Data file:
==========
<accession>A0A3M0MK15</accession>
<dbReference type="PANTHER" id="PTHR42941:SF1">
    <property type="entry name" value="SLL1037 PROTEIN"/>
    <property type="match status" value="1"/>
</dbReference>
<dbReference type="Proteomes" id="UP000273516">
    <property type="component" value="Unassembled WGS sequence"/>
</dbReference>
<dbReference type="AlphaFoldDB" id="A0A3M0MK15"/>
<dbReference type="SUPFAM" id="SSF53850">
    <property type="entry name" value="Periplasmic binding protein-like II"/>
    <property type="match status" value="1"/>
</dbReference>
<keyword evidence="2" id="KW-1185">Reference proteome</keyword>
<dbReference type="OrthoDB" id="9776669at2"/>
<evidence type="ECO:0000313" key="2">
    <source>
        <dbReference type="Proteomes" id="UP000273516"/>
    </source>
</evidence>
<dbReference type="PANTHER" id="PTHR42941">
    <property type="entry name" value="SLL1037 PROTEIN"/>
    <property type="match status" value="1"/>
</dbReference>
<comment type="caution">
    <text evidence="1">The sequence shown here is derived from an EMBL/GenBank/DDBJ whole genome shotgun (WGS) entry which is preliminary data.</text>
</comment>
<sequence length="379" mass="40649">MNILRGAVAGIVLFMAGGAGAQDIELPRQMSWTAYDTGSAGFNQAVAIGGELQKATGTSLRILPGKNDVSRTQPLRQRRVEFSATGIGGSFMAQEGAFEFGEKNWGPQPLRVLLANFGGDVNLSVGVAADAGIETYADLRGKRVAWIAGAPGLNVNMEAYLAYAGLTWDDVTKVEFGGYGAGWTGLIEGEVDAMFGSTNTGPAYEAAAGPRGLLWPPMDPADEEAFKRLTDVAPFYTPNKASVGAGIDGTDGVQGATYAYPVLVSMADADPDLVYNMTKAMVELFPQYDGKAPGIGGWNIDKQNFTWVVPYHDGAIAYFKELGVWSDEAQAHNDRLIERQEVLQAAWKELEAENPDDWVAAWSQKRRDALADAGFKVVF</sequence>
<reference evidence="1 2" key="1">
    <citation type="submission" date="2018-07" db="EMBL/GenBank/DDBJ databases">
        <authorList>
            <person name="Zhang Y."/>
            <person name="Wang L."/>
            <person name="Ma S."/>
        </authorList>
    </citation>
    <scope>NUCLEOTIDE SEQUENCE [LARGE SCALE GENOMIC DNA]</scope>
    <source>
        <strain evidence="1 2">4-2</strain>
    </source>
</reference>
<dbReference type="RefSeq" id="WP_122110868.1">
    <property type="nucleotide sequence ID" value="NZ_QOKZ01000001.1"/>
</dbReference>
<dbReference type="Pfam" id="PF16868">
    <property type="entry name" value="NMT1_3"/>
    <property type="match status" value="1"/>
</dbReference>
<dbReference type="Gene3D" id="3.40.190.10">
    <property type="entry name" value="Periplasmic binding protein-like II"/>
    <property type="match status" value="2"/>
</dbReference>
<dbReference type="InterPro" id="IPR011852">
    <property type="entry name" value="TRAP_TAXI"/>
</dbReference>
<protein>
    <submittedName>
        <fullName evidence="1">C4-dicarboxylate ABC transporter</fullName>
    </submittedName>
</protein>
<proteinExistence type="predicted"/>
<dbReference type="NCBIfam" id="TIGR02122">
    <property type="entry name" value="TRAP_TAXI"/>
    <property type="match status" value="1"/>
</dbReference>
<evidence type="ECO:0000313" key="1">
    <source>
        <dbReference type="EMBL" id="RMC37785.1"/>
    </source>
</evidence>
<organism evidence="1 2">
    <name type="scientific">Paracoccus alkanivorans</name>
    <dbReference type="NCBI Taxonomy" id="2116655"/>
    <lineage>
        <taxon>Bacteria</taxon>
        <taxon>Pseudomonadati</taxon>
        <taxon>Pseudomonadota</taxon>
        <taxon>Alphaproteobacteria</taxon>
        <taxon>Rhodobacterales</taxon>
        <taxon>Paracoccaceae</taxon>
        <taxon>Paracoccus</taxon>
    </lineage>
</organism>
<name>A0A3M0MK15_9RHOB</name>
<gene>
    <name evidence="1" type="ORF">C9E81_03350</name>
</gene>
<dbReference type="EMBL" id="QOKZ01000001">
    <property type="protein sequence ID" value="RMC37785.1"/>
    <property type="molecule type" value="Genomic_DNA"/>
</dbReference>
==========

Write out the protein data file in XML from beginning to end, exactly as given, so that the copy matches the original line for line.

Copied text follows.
<accession>A0A3M0MK15</accession>
<dbReference type="PANTHER" id="PTHR42941:SF1">
    <property type="entry name" value="SLL1037 PROTEIN"/>
    <property type="match status" value="1"/>
</dbReference>
<dbReference type="Proteomes" id="UP000273516">
    <property type="component" value="Unassembled WGS sequence"/>
</dbReference>
<dbReference type="AlphaFoldDB" id="A0A3M0MK15"/>
<dbReference type="SUPFAM" id="SSF53850">
    <property type="entry name" value="Periplasmic binding protein-like II"/>
    <property type="match status" value="1"/>
</dbReference>
<keyword evidence="2" id="KW-1185">Reference proteome</keyword>
<dbReference type="OrthoDB" id="9776669at2"/>
<evidence type="ECO:0000313" key="2">
    <source>
        <dbReference type="Proteomes" id="UP000273516"/>
    </source>
</evidence>
<dbReference type="PANTHER" id="PTHR42941">
    <property type="entry name" value="SLL1037 PROTEIN"/>
    <property type="match status" value="1"/>
</dbReference>
<comment type="caution">
    <text evidence="1">The sequence shown here is derived from an EMBL/GenBank/DDBJ whole genome shotgun (WGS) entry which is preliminary data.</text>
</comment>
<sequence length="379" mass="40649">MNILRGAVAGIVLFMAGGAGAQDIELPRQMSWTAYDTGSAGFNQAVAIGGELQKATGTSLRILPGKNDVSRTQPLRQRRVEFSATGIGGSFMAQEGAFEFGEKNWGPQPLRVLLANFGGDVNLSVGVAADAGIETYADLRGKRVAWIAGAPGLNVNMEAYLAYAGLTWDDVTKVEFGGYGAGWTGLIEGEVDAMFGSTNTGPAYEAAAGPRGLLWPPMDPADEEAFKRLTDVAPFYTPNKASVGAGIDGTDGVQGATYAYPVLVSMADADPDLVYNMTKAMVELFPQYDGKAPGIGGWNIDKQNFTWVVPYHDGAIAYFKELGVWSDEAQAHNDRLIERQEVLQAAWKELEAENPDDWVAAWSQKRRDALADAGFKVVF</sequence>
<reference evidence="1 2" key="1">
    <citation type="submission" date="2018-07" db="EMBL/GenBank/DDBJ databases">
        <authorList>
            <person name="Zhang Y."/>
            <person name="Wang L."/>
            <person name="Ma S."/>
        </authorList>
    </citation>
    <scope>NUCLEOTIDE SEQUENCE [LARGE SCALE GENOMIC DNA]</scope>
    <source>
        <strain evidence="1 2">4-2</strain>
    </source>
</reference>
<dbReference type="RefSeq" id="WP_122110868.1">
    <property type="nucleotide sequence ID" value="NZ_QOKZ01000001.1"/>
</dbReference>
<dbReference type="Pfam" id="PF16868">
    <property type="entry name" value="NMT1_3"/>
    <property type="match status" value="1"/>
</dbReference>
<dbReference type="Gene3D" id="3.40.190.10">
    <property type="entry name" value="Periplasmic binding protein-like II"/>
    <property type="match status" value="2"/>
</dbReference>
<dbReference type="InterPro" id="IPR011852">
    <property type="entry name" value="TRAP_TAXI"/>
</dbReference>
<protein>
    <submittedName>
        <fullName evidence="1">C4-dicarboxylate ABC transporter</fullName>
    </submittedName>
</protein>
<proteinExistence type="predicted"/>
<dbReference type="NCBIfam" id="TIGR02122">
    <property type="entry name" value="TRAP_TAXI"/>
    <property type="match status" value="1"/>
</dbReference>
<evidence type="ECO:0000313" key="1">
    <source>
        <dbReference type="EMBL" id="RMC37785.1"/>
    </source>
</evidence>
<organism evidence="1 2">
    <name type="scientific">Paracoccus alkanivorans</name>
    <dbReference type="NCBI Taxonomy" id="2116655"/>
    <lineage>
        <taxon>Bacteria</taxon>
        <taxon>Pseudomonadati</taxon>
        <taxon>Pseudomonadota</taxon>
        <taxon>Alphaproteobacteria</taxon>
        <taxon>Rhodobacterales</taxon>
        <taxon>Paracoccaceae</taxon>
        <taxon>Paracoccus</taxon>
    </lineage>
</organism>
<name>A0A3M0MK15_9RHOB</name>
<gene>
    <name evidence="1" type="ORF">C9E81_03350</name>
</gene>
<dbReference type="EMBL" id="QOKZ01000001">
    <property type="protein sequence ID" value="RMC37785.1"/>
    <property type="molecule type" value="Genomic_DNA"/>
</dbReference>